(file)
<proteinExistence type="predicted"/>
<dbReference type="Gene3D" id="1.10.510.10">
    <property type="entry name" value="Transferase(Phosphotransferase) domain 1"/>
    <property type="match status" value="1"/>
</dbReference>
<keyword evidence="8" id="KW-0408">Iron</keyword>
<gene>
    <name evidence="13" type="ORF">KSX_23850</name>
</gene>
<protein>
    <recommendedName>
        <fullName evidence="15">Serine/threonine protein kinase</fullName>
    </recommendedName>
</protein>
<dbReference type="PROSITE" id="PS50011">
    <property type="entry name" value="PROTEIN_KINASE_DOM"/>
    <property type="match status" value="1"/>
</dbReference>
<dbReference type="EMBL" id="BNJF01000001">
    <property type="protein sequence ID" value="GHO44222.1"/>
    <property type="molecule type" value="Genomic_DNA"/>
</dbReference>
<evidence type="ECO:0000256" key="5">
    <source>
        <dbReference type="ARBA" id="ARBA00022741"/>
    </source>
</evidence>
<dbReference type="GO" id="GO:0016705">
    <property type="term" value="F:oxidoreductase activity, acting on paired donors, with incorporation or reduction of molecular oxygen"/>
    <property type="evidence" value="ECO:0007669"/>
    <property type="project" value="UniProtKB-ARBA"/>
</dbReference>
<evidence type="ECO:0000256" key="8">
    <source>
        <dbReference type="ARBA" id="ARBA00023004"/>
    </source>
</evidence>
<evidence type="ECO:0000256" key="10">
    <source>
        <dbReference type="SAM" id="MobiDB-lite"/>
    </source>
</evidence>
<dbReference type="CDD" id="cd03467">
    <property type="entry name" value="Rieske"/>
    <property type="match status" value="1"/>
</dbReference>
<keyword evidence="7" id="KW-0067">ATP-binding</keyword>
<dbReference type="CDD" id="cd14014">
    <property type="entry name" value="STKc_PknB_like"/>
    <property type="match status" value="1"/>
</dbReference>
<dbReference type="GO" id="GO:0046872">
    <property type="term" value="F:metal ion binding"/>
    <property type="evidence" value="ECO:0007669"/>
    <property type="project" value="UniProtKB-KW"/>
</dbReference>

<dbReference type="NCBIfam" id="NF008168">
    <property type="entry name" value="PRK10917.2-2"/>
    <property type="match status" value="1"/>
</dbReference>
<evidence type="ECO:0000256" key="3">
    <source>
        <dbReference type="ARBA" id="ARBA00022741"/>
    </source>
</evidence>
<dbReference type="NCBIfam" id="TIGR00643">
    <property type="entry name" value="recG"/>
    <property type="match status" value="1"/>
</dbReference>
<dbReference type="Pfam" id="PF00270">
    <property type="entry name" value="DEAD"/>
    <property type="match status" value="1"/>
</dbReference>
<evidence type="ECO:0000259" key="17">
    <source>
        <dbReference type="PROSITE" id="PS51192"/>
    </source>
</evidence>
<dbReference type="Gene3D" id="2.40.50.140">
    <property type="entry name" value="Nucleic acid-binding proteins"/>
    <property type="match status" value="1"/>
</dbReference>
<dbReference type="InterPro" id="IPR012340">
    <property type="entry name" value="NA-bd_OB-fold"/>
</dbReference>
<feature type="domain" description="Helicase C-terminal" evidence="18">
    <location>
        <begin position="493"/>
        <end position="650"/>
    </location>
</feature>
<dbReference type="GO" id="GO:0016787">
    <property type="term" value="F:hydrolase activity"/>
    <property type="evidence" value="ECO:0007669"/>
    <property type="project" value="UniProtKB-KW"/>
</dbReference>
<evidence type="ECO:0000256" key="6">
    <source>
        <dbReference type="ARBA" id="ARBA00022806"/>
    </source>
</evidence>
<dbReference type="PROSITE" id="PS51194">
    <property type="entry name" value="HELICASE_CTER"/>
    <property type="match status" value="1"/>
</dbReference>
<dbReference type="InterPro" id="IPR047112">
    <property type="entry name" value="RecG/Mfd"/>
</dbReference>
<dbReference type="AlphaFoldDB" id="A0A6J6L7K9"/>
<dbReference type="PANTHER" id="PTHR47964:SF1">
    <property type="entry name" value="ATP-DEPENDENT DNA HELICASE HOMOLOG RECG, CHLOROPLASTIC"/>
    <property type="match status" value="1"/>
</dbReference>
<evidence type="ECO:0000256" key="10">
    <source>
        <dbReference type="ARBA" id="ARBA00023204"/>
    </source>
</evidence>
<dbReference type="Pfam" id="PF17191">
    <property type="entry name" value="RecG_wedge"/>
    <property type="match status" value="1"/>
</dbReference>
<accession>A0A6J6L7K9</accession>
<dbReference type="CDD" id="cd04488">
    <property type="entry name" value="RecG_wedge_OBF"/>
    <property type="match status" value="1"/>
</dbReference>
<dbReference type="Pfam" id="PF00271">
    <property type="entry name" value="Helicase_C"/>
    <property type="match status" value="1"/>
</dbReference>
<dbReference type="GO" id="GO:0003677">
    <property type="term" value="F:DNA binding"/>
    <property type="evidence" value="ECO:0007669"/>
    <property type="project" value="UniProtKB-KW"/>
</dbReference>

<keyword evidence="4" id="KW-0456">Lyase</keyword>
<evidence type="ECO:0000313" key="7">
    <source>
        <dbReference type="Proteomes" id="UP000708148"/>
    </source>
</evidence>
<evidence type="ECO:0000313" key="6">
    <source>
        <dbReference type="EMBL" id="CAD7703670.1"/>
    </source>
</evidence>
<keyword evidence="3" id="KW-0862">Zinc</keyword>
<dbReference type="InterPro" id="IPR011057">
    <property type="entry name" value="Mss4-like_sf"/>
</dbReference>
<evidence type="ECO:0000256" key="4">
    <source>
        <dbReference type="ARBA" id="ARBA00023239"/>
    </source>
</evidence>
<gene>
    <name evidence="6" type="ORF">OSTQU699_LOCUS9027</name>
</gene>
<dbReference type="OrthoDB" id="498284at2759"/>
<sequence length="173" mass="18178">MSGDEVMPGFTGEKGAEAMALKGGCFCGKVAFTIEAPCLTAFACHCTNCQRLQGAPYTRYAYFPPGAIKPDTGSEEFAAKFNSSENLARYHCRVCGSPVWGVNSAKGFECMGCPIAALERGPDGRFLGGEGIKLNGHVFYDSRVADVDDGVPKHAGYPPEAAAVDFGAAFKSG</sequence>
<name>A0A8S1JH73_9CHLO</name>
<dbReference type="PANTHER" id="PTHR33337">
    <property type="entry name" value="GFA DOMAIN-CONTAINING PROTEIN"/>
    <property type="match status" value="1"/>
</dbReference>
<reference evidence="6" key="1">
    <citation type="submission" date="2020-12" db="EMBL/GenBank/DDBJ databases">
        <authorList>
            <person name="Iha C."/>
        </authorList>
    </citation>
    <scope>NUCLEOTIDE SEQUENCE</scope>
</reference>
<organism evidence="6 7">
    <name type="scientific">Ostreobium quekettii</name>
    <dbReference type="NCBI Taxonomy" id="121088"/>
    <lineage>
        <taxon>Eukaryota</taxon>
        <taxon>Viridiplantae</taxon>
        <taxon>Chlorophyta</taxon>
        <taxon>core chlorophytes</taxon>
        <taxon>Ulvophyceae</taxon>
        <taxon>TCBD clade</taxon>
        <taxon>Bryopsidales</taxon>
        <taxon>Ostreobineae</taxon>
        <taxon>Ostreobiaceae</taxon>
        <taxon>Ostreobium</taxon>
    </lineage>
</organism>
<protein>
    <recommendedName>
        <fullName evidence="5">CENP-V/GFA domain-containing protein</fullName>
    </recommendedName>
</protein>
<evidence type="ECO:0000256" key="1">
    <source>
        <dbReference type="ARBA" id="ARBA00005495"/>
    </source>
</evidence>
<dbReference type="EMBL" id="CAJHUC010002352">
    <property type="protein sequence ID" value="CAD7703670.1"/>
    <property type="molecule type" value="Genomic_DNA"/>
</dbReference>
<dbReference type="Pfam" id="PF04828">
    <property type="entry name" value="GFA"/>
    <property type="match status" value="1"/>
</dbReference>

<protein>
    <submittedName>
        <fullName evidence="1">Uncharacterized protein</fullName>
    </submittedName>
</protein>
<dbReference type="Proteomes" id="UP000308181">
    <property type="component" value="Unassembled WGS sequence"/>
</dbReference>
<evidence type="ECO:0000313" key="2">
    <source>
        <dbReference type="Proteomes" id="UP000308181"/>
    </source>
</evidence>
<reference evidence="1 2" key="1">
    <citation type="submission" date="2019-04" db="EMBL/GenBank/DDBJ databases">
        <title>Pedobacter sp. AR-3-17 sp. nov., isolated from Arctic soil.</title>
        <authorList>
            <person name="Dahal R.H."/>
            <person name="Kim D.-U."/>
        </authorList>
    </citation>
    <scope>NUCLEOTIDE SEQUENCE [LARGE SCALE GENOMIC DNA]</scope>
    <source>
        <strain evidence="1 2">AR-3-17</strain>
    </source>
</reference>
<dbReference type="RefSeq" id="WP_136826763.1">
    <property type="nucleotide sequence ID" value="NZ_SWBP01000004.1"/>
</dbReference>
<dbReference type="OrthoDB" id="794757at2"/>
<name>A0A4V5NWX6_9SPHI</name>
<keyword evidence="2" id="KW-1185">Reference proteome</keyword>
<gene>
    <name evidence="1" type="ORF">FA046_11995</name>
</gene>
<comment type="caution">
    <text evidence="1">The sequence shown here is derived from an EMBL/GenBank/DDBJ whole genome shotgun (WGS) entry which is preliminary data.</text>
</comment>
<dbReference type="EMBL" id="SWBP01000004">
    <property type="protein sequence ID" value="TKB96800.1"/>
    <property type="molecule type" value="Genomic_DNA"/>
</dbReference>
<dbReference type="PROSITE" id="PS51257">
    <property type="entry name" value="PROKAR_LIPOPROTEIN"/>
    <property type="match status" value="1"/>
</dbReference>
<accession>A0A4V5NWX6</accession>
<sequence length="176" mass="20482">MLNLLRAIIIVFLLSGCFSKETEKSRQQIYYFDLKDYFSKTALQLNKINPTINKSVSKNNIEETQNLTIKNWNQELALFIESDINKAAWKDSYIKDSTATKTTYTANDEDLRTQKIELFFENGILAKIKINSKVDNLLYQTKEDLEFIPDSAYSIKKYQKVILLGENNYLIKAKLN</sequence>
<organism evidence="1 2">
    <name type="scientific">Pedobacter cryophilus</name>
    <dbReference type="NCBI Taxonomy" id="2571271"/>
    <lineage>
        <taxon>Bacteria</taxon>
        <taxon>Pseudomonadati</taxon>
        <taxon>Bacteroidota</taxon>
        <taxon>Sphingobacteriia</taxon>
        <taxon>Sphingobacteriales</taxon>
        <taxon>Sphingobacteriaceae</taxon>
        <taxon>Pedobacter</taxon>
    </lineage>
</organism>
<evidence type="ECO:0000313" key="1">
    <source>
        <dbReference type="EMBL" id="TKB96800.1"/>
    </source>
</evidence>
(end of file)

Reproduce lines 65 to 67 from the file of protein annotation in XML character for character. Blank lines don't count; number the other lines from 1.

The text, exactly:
</evidence>
<dbReference type="NCBIfam" id="TIGR00643">
    <property type="entry name" value="recG"/>